Name: Charlotte Adigéry & Bolis Pupul
Nationalities: Belgian-Caribbean (Charlotte Adigéry), Belgian-Chinese (Bolis Pupul)
Occupations: Producers, performers, songwriters
Current release: Charlotte Adigéry & Bolis Pupul's Topical Dancer is out via Deewee / Because Music.

If these thoughts by Charlotte Adigéry & Bolis Pupul  piqued your interest, visit their official website for everything you ever wanted to know about them and more music. They are also on Facebook and have individual Instagram accounts: Charlotte Adigéry & Bolis Pupul.

You've described your debut album as “a snapshot of how we think about pop culture in the 2020s.” I was intrigued by this - how do we think about pop music in the 2020s?

Charlotte: It’s all very produced and curated nowadays. Everybody can self-broadcast. Which is a nice thing, but it’s all very hard to keep up with all this constant stream of content. Trends come and go even faster, our attention span has shortened immensely.

Bolis: I should also mention that the “we” we talk about here is purely Charlotte and myself. It's not all of us. I hope by listening to the album you get some kind of insight in how Charlotte and I perceive the time we live in.

What, do you feel, shapes your perceptions?

Charlotte: Social media had a big influence on it.

Some say, to the detriment of the music.

Charlotte: I disagree, it changed in a good and bad way. Pop isn’t always about good or bad. Yeah sure, I think some pop music is good and some is bad, but that’s my personal taste. What I do feel is that the expression “POP” reflects society in a very interesting way. You have to get your point across instantly or people will move on …  As a result, I think pop now is a little darker, a little bit more snappy. With us, you can, in the blink of an eye, see what we are about and musically and it can appeal to a lot of people from different backgrounds and ages. But it’s also layered, it’s not superficial.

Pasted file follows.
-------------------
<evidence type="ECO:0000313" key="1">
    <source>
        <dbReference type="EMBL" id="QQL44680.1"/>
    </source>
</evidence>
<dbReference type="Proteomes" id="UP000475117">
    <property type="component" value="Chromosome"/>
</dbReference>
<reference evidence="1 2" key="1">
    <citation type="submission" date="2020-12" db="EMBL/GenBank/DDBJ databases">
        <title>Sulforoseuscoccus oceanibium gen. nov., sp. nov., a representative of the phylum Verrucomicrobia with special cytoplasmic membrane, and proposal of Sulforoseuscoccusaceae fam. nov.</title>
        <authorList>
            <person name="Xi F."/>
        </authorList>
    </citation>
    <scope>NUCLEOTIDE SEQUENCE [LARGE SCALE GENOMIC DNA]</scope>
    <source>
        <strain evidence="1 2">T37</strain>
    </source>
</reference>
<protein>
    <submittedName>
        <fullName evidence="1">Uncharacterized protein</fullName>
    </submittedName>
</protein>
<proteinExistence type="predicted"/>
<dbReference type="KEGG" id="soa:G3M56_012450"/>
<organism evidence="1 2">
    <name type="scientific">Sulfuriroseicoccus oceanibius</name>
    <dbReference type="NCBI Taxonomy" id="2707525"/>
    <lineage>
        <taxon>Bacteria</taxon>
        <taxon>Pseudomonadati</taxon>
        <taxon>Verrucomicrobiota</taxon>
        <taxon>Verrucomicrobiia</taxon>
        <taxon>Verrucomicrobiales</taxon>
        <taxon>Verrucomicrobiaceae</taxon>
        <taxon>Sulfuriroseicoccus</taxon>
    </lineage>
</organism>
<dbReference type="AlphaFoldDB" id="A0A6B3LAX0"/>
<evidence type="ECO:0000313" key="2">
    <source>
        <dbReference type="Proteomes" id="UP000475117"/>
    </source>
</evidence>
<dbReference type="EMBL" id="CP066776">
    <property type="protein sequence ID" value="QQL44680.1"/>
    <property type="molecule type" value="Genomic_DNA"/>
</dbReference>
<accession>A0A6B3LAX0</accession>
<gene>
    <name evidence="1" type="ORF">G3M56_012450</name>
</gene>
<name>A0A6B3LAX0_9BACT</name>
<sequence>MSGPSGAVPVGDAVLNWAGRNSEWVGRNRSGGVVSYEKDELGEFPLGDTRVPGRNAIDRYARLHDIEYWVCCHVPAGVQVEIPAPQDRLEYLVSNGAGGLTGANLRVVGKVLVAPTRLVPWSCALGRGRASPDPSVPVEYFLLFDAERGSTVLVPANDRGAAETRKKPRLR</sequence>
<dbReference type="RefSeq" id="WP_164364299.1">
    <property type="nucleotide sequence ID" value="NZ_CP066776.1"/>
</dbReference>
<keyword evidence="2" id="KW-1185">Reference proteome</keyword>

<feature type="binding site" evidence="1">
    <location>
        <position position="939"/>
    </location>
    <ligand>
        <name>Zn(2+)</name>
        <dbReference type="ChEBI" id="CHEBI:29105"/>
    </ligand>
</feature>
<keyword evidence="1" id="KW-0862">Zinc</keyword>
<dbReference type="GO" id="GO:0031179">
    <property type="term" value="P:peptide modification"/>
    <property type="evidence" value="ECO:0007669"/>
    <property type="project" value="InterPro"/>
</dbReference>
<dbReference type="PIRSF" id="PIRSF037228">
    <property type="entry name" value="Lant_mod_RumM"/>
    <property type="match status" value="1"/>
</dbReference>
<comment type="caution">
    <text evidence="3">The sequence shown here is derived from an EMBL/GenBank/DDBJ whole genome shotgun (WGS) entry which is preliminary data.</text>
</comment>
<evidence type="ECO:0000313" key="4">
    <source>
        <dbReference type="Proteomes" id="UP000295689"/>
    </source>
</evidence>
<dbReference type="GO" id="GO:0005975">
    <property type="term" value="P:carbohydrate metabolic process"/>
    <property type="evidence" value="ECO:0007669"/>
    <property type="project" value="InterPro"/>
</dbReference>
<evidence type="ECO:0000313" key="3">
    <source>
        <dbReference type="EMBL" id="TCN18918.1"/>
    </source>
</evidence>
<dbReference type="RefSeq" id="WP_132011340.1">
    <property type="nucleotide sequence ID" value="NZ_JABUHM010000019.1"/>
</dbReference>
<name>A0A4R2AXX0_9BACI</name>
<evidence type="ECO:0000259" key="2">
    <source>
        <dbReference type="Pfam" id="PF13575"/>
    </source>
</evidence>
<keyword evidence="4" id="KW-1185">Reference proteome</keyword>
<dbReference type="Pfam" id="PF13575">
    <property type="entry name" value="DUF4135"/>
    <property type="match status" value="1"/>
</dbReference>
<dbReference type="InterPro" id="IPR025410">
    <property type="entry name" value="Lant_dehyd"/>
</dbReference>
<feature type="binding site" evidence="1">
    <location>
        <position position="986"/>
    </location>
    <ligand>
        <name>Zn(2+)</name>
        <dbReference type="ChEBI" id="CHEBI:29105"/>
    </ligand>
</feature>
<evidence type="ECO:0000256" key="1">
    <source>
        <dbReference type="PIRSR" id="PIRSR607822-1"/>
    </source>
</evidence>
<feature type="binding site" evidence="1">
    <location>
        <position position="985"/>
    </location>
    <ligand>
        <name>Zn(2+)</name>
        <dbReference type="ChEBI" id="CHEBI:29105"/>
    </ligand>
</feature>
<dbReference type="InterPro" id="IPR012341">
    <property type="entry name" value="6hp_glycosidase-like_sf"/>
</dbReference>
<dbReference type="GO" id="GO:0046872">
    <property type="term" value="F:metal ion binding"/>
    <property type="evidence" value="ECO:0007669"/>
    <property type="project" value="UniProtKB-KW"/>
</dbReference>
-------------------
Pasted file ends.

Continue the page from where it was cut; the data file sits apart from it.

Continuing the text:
A clearly defined image as an invitation to something profound.

Charlotte: In a way, yes. For example when you look at these legends in pop, like David Bowie, Madonna, Grace Jones: you see immediately what they are about. But when you look a little closer you see it is very authentic and can go really deep.

A lot of current music is charged with "big topics". Why haven't we as yet seen a single new musical youth movement based around them - similar to how folk, rock, and techno once transported societal ideas?

Charlotte: Maybe it is about maturing? I am not sure if I could have approached these subjects and written about them this way many years ago. It takes a while to not take yourself too seriously as a person I guess. I really hope the younger generation gets there, too. Social media probably have a play in this as well, they feed the ego and vanity. Vanity and humour don’t get along very well.

Why use this particular sound and the song format for these topics?

Bolis: I think because we love electronic music and we talk a lot before we start working. In fact the talking is part of the work as it becomes part of the writing process. We need to talk in order to work together, it clears space in our heads.

And that seeps through into the lyrics?

Charlotte: There is a lot of discussion around lyrics for sure. The album actually is the result of many conversations and discussions between two friends in the studio, before we even start working on music.

Like with "Ceci n’est pas un cliché". We were in the car driving to a show and heard this very cliché song on the radio. Jokingly, we said “let’s make a song with all these lyrical clichés in it.”

What makes the lyrics of the album so strong from my point of view is that they're personal-private but relatable. It's not just navel gazing.

Charlotte: It’s a super honest record, we’re not pretending to be anyone else than who we are. If you recognize yourself in there that is the greatest compliment because then it means we are not alone. (laughs)

How do you feel does your own cultural background influence your creativity?